Mrs Collins struggled to continue her education but her father's crime eventually rebounded on her and she was sent to the Gobi Desert in north-west China for 10 years farming wheat, maize and opium.

Forced to live in a cave with little food and minimal clothing, she laboured in sub-zero temperatures under heavy guard.

"I was humiliated, outcast," Mrs Collins said.

"No one would talk to me because of my father. I was given the heaviest work to do.

"No one wanted to be my friend. They would hold meetings just to criticise me."

But she managed to find an English textbook which she used to teach herself the language in secret. The only books allowed during that time were books written by Communist Party chairman Mao Zedong.

When she felt she was able to speak English well enough, she biked eight hours into the closest city to look for a job as a teacher, telling soldiers she had back pain and needed to see a doctor.

She was eventually offered a job teaching English as a second language in a small village and, after a battle with her minders, was permitted to work there.

She came to New Zealand in 1986 to study English after a Kiwi tourist, whom she had taken in in China, paid for her tickets.

She returned to China after a year working at a university teaching English before settling back in New Zealand in 1995.

She has since written an autobiography - Desert Rose - and married an English professor working in the engineering school at Auckland University.

She is currently writing a book on parenting skills.

The two daughters she had with her first husband also live in New Zealand and are married.

As a result of Our Lost Children, a research project into minimising brain damage to children on life support has received a $50,000 donation from Mercury Energy.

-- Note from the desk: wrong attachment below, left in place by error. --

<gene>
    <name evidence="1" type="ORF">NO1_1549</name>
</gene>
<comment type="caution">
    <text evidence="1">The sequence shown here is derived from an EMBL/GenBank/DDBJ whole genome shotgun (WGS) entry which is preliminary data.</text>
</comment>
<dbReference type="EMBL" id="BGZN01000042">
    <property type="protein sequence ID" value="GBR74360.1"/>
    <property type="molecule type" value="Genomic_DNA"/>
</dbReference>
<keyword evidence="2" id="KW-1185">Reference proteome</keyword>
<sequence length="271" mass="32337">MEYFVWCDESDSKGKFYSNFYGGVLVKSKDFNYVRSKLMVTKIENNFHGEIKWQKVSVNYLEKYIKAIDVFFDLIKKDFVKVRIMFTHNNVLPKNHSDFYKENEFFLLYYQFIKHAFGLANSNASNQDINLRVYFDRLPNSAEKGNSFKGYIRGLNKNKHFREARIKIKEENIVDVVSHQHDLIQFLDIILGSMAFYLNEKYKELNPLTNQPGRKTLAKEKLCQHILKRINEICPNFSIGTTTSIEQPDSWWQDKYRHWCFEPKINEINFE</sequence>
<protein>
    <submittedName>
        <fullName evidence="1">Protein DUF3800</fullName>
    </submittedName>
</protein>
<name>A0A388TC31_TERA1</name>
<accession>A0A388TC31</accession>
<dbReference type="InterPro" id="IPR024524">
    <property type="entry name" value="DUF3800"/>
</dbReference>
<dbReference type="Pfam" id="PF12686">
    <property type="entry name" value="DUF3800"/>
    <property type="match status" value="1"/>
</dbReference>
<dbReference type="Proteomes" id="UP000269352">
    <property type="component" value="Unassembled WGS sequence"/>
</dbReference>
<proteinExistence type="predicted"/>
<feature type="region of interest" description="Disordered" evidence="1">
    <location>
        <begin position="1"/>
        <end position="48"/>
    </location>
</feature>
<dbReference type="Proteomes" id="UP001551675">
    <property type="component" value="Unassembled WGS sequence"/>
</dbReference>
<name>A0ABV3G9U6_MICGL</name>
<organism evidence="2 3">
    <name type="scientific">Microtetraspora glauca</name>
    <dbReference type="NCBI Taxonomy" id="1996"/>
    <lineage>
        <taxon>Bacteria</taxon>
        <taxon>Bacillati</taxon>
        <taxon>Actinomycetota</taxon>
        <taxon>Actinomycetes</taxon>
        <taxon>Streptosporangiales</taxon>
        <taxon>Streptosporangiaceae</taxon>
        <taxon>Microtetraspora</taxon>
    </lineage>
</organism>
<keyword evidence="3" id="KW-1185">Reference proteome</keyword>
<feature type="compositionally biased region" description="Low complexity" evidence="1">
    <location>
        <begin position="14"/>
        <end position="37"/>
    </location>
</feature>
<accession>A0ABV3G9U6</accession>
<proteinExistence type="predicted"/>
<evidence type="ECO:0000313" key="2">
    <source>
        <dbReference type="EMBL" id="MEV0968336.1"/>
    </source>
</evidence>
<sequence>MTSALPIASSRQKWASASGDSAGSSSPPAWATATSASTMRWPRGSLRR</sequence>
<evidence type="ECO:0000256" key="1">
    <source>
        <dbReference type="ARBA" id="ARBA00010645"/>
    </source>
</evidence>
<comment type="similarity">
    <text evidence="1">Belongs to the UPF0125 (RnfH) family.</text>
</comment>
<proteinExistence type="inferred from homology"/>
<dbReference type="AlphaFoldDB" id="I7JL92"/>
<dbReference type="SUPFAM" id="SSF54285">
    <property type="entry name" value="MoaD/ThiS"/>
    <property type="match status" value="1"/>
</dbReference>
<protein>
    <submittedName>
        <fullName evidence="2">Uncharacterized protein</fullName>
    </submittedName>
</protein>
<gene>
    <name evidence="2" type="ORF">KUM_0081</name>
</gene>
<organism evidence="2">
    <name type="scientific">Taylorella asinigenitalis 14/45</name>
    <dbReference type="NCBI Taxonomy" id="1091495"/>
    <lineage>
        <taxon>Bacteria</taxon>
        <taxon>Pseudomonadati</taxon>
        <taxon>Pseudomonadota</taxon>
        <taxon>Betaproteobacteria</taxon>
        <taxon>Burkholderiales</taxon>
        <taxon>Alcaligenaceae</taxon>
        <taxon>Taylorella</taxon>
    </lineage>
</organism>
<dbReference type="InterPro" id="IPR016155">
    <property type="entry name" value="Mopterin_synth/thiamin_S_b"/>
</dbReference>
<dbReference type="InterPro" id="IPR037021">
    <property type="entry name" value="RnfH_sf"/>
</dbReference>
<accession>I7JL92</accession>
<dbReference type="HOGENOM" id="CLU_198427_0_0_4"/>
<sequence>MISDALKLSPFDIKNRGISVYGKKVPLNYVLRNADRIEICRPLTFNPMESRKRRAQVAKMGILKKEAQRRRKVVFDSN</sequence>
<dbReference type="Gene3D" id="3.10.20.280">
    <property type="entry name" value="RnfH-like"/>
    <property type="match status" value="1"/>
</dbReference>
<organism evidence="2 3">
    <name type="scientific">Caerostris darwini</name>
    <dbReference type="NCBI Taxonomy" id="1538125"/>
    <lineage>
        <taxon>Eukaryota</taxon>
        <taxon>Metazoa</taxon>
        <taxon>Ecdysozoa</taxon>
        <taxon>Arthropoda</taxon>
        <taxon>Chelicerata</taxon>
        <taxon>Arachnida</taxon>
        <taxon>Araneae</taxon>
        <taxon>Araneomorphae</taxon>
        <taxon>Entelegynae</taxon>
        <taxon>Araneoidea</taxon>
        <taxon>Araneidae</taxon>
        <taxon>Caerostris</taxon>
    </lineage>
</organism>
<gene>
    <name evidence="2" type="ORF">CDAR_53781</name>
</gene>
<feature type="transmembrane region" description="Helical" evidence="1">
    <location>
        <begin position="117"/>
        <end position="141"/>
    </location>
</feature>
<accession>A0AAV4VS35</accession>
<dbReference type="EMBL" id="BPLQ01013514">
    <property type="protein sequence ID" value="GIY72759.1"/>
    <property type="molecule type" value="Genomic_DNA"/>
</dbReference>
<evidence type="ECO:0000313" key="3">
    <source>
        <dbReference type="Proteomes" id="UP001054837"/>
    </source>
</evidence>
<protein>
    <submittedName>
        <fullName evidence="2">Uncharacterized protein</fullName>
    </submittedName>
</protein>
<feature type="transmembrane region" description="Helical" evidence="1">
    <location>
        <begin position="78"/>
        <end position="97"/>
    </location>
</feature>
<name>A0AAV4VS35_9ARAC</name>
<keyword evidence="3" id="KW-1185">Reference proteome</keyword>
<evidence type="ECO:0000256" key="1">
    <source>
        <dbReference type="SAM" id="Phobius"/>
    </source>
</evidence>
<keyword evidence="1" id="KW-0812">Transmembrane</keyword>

And an Auckland couple are sponsoring two families associated with Grandparents Raising Grandchildren, which has also had offers of food and clothing.

Presbyterian Support has also received donations.

Saturday, December 13, 2008

New Zealand Chinese Association (Akld Br.) Inc.
2008 Winter Newsletter
P.O.BOX 4 8 4

Gwa Leng (Gualing) Family Publication
Following the successful launch in 2006 of the Tung Jung Association of NZ publication, Zengcheng NZ’s, which profiled
the various Jungseng villages and families that originated from there, a number of Gwa Leng family profiles were not
able to be included due to the limitations on content on the book.
Consequently the Gwa Leng New Zealand Family History Group was established with the following aims:
to produce a contemporary historical record of Chinese New Zealanders tracing their roots back to Gwa Leng
to promote and encourage families to develop their own family histories and family trees as a record for future
A number of family profiles and family trees have already been submitted and this is a request to target those families
from Gwa Leng that we are not aware of and have not been contacted.
If you have family roots from Gwa Leng, have an interest in your genealogy, have a story to tell and are comfortable to
have it published along with other Gwa Leng families, please urgently contact Mike Wong 06 8775085.
This project is supported by the Chinese Poll Tax Heritage